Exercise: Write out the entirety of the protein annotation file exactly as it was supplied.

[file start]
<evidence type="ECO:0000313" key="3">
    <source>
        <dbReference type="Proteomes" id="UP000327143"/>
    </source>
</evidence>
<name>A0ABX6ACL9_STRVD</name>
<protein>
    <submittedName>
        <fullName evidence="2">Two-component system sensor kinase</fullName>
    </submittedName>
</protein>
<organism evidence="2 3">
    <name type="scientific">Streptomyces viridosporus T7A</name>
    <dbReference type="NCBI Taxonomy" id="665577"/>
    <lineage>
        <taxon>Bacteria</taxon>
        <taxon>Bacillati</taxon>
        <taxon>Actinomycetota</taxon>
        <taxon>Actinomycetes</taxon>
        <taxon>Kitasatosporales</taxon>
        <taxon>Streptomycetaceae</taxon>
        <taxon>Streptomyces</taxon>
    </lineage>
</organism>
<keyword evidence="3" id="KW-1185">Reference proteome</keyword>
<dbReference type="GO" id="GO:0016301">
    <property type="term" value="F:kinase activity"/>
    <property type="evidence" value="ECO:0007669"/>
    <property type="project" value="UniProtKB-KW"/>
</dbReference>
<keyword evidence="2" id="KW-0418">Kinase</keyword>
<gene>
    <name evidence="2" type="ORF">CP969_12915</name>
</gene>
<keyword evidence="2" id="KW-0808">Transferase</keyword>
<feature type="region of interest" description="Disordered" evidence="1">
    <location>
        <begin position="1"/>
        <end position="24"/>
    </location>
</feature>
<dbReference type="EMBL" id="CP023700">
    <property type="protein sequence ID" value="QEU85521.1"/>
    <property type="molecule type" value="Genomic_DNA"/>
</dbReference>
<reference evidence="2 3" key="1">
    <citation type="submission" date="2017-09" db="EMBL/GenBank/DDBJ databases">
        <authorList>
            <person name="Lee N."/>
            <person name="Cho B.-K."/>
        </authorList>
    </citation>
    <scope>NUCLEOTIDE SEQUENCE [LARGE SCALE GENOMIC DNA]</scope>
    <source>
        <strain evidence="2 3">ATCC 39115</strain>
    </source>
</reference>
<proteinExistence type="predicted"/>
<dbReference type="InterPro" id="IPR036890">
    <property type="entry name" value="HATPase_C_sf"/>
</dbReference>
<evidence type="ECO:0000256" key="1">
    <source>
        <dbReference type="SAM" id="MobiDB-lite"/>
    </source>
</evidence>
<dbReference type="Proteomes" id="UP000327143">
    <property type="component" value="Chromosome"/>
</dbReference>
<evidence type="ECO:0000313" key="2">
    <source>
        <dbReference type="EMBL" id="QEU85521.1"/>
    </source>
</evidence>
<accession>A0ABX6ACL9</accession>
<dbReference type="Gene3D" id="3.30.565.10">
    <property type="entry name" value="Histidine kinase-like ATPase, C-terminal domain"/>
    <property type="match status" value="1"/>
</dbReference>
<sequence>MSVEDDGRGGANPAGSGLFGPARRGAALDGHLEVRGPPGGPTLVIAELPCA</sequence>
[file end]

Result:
<evidence type="ECO:0000313" key="3">
    <source>
        <dbReference type="Proteomes" id="UP000327143"/>
    </source>
</evidence>
<name>A0ABX6ACL9_STRVD</name>
<protein>
    <submittedName>
        <fullName evidence="2">Two-component system sensor kinase</fullName>
    </submittedName>
</protein>
<organism evidence="2 3">
    <name type="scientific">Streptomyces viridosporus T7A</name>
    <dbReference type="NCBI Taxonomy" id="665577"/>
    <lineage>
        <taxon>Bacteria</taxon>
        <taxon>Bacillati</taxon>
        <taxon>Actinomycetota</taxon>
        <taxon>Actinomycetes</taxon>
        <taxon>Kitasatosporales</taxon>
        <taxon>Streptomycetaceae</taxon>
        <taxon>Streptomyces</taxon>
    </lineage>
</organism>
<keyword evidence="3" id="KW-1185">Reference proteome</keyword>
<dbReference type="GO" id="GO:0016301">
    <property type="term" value="F:kinase activity"/>
    <property type="evidence" value="ECO:0007669"/>
    <property type="project" value="UniProtKB-KW"/>
</dbReference>
<keyword evidence="2" id="KW-0418">Kinase</keyword>
<gene>
    <name evidence="2" type="ORF">CP969_12915</name>
</gene>
<keyword evidence="2" id="KW-0808">Transferase</keyword>
<feature type="region of interest" description="Disordered" evidence="1">
    <location>
        <begin position="1"/>
        <end position="24"/>
    </location>
</feature>
<dbReference type="EMBL" id="CP023700">
    <property type="protein sequence ID" value="QEU85521.1"/>
    <property type="molecule type" value="Genomic_DNA"/>
</dbReference>
<reference evidence="2 3" key="1">
    <citation type="submission" date="2017-09" db="EMBL/GenBank/DDBJ databases">
        <authorList>
            <person name="Lee N."/>
            <person name="Cho B.-K."/>
        </authorList>
    </citation>
    <scope>NUCLEOTIDE SEQUENCE [LARGE SCALE GENOMIC DNA]</scope>
    <source>
        <strain evidence="2 3">ATCC 39115</strain>
    </source>
</reference>
<proteinExistence type="predicted"/>
<dbReference type="InterPro" id="IPR036890">
    <property type="entry name" value="HATPase_C_sf"/>
</dbReference>
<evidence type="ECO:0000256" key="1">
    <source>
        <dbReference type="SAM" id="MobiDB-lite"/>
    </source>
</evidence>
<dbReference type="Proteomes" id="UP000327143">
    <property type="component" value="Chromosome"/>
</dbReference>
<evidence type="ECO:0000313" key="2">
    <source>
        <dbReference type="EMBL" id="QEU85521.1"/>
    </source>
</evidence>
<accession>A0ABX6ACL9</accession>
<dbReference type="Gene3D" id="3.30.565.10">
    <property type="entry name" value="Histidine kinase-like ATPase, C-terminal domain"/>
    <property type="match status" value="1"/>
</dbReference>
<sequence>MSVEDDGRGGANPAGSGLFGPARRGAALDGHLEVRGPPGGPTLVIAELPCA</sequence>